Every year everyone trots out the same tired old arguments for the cull, and the same tired old arguments against the cull. Frankly, none of them are particularly credible. The ACT Government’s “science” and concern for grass and little critters is a little undermined by the ongoing bulldozer of development and human population growth (and their preference for spending money on bullets over controlling weeds, as eloquently pointed out by an earlier poster).

As an environmental scientist myself, I would love to hear your credible version of the ACT Government’s “science”.

#15
IrishPete4:59 pm, 13 Jun 13

Re: science – there are a few reasons i am dubious.

Firstly, I have worked in other areas of the ACT government and have never seen anyone do any research, or use research findings knowledgeably. I have seen research commissioned which was rubbish design and, not surprisingly came up with rubbish findings. The ACT government is probably too small, or at least its potential researchers are distributed too widely around different small departments, to do any better than that.

Secondly, there are a number of non-nutty objectors out there who have credible criticisms of the population counts. I am not expert enough to judge for myself, so i’m going to give them a little bit of credence. This is not like climate change, where it’s about 99% to 1% and the qualifications of many of the one percent are barely relevant.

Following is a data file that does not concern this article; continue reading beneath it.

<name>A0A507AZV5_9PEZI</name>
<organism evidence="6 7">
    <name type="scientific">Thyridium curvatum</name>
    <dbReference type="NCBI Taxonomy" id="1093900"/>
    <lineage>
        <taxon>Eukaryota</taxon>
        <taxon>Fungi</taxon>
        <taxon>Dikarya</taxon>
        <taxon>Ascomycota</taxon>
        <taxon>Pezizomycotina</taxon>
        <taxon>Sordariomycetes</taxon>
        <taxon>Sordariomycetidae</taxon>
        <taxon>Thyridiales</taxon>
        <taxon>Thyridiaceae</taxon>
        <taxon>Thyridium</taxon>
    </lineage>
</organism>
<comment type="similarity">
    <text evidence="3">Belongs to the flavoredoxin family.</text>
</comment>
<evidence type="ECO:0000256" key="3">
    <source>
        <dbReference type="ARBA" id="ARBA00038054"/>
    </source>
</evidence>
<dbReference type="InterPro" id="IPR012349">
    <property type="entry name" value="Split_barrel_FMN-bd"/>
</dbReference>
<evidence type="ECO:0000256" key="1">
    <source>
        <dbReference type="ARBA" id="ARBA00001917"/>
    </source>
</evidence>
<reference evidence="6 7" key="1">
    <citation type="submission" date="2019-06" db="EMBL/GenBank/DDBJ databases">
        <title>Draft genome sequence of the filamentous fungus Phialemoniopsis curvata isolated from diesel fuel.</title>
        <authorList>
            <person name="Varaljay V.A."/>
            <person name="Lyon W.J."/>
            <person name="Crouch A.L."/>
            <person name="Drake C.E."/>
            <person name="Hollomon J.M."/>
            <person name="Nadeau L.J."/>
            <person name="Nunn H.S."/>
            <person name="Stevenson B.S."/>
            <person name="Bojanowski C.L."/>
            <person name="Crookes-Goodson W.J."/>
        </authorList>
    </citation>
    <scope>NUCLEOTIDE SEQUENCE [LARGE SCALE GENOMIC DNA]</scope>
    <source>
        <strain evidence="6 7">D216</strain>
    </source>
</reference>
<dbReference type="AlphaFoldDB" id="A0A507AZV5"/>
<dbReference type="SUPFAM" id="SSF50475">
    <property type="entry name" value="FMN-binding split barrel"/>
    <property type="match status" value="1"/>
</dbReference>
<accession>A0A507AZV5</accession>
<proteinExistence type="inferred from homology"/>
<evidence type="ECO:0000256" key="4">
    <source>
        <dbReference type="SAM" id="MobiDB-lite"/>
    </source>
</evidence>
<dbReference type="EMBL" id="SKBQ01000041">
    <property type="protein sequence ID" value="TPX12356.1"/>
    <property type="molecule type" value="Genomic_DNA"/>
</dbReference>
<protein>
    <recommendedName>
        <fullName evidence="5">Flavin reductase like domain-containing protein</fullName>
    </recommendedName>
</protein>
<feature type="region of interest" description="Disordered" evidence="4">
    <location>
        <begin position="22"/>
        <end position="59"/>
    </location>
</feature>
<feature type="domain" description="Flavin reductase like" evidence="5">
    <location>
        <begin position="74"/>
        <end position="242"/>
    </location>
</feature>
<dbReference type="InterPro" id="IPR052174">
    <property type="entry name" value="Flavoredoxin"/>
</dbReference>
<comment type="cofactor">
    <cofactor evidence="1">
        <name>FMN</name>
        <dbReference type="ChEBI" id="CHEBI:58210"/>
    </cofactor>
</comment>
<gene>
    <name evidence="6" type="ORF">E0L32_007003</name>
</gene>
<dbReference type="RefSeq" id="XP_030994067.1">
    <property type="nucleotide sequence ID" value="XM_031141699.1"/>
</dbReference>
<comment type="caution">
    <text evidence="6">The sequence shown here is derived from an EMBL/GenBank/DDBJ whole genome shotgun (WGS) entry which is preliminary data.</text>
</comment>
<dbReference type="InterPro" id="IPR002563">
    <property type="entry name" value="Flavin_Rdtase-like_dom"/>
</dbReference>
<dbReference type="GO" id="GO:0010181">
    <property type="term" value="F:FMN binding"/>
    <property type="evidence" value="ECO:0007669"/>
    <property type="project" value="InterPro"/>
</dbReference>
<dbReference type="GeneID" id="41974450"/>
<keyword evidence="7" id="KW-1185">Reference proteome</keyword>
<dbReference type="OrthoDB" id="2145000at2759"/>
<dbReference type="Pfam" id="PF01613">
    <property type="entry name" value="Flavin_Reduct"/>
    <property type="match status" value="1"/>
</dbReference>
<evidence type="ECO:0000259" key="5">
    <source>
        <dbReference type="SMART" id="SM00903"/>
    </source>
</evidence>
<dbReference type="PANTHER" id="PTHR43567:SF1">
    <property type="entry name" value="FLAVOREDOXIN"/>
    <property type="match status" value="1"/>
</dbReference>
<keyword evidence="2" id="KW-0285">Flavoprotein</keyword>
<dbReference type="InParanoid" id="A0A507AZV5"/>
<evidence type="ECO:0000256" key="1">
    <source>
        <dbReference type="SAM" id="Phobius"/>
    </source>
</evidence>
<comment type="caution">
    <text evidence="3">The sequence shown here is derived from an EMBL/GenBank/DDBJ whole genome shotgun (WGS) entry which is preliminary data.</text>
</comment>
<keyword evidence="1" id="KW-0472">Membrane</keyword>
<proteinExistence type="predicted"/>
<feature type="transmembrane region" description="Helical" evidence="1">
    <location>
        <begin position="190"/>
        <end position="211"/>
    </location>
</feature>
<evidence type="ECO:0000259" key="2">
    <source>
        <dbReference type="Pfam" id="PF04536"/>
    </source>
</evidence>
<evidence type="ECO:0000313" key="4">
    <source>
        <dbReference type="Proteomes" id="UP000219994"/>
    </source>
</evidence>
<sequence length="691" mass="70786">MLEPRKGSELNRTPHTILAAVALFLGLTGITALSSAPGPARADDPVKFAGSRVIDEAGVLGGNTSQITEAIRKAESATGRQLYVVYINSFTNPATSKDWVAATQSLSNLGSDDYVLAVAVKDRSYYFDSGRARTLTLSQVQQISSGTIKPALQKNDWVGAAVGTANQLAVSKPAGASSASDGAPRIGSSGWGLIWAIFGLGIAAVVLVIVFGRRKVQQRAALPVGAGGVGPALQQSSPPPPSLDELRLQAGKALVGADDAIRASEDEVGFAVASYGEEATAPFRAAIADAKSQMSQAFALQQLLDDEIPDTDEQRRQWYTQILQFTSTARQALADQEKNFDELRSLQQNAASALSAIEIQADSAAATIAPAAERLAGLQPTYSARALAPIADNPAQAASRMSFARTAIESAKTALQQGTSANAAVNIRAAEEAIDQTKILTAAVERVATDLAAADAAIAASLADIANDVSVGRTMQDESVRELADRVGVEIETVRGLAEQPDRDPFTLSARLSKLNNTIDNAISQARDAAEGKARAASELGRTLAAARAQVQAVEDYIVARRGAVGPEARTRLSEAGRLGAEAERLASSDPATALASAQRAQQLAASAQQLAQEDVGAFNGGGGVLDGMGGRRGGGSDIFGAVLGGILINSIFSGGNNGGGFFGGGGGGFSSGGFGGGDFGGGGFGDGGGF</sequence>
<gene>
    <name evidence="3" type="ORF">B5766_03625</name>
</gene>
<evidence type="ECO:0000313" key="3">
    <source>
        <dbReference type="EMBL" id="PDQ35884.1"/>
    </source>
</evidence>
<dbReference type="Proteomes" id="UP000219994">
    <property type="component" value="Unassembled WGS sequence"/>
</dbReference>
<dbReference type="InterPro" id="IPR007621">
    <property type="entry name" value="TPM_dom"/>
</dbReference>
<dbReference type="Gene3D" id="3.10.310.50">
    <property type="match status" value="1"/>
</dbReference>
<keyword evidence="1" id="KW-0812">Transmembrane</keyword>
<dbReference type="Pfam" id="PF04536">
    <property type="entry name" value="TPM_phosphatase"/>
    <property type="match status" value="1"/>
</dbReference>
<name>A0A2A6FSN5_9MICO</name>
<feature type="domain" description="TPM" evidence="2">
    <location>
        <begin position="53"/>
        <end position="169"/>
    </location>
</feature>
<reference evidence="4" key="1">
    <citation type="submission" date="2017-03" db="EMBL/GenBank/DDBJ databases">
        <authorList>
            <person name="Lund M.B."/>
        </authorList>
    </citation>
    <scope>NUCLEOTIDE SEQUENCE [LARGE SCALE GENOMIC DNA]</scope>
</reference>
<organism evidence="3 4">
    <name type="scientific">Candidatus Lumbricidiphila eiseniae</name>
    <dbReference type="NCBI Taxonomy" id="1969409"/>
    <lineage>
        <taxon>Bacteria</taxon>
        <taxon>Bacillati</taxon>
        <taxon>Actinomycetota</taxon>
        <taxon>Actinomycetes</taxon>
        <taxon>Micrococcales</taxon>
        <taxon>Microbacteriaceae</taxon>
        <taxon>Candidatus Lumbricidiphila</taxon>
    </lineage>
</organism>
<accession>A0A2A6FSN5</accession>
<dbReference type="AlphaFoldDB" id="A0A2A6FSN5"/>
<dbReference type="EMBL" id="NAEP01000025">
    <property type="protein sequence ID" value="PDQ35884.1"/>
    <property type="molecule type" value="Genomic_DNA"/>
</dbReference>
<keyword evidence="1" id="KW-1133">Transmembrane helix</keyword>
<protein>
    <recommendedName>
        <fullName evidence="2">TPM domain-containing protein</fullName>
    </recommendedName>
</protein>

Thirdly, no objective research on threatened plants and little criters could possibly rank kangaroos as a greater threat than human population (particularly the inexorable expansion of suburbs) and intoruduced anmals and plants (sheep, cattle, rabbits, foxes). Credible research needs to examine the cost effectivness of different options – would 200k per year be more effective in protecting plants and critters by being spent on weed control, rabbit control, getting rid of sheep or issuing free condoms? Does shooting kangaroos just give the rabbit population a free kick?

If someone would like to point me to the research that addresses these questions, i am happy to read it. In the meantime i remain supicious that kangaroos are the easy targets (pun intended) because they jump in front of cars, so many people will support something they think may make driving safer and reduce their insurance or uninsured costs.

IP

#16
Ronald_Coase5:18 pm, 13 Jun 13

Pork Hunt said :

FreddyVegan said :

FANTASTIC NEWS!

Why don’t you people protest every burn off. Surely innocent critters die in the flames…

Because that would require a logical mind, perhaps?

#17
Diggety8:31 pm, 13 Jun 13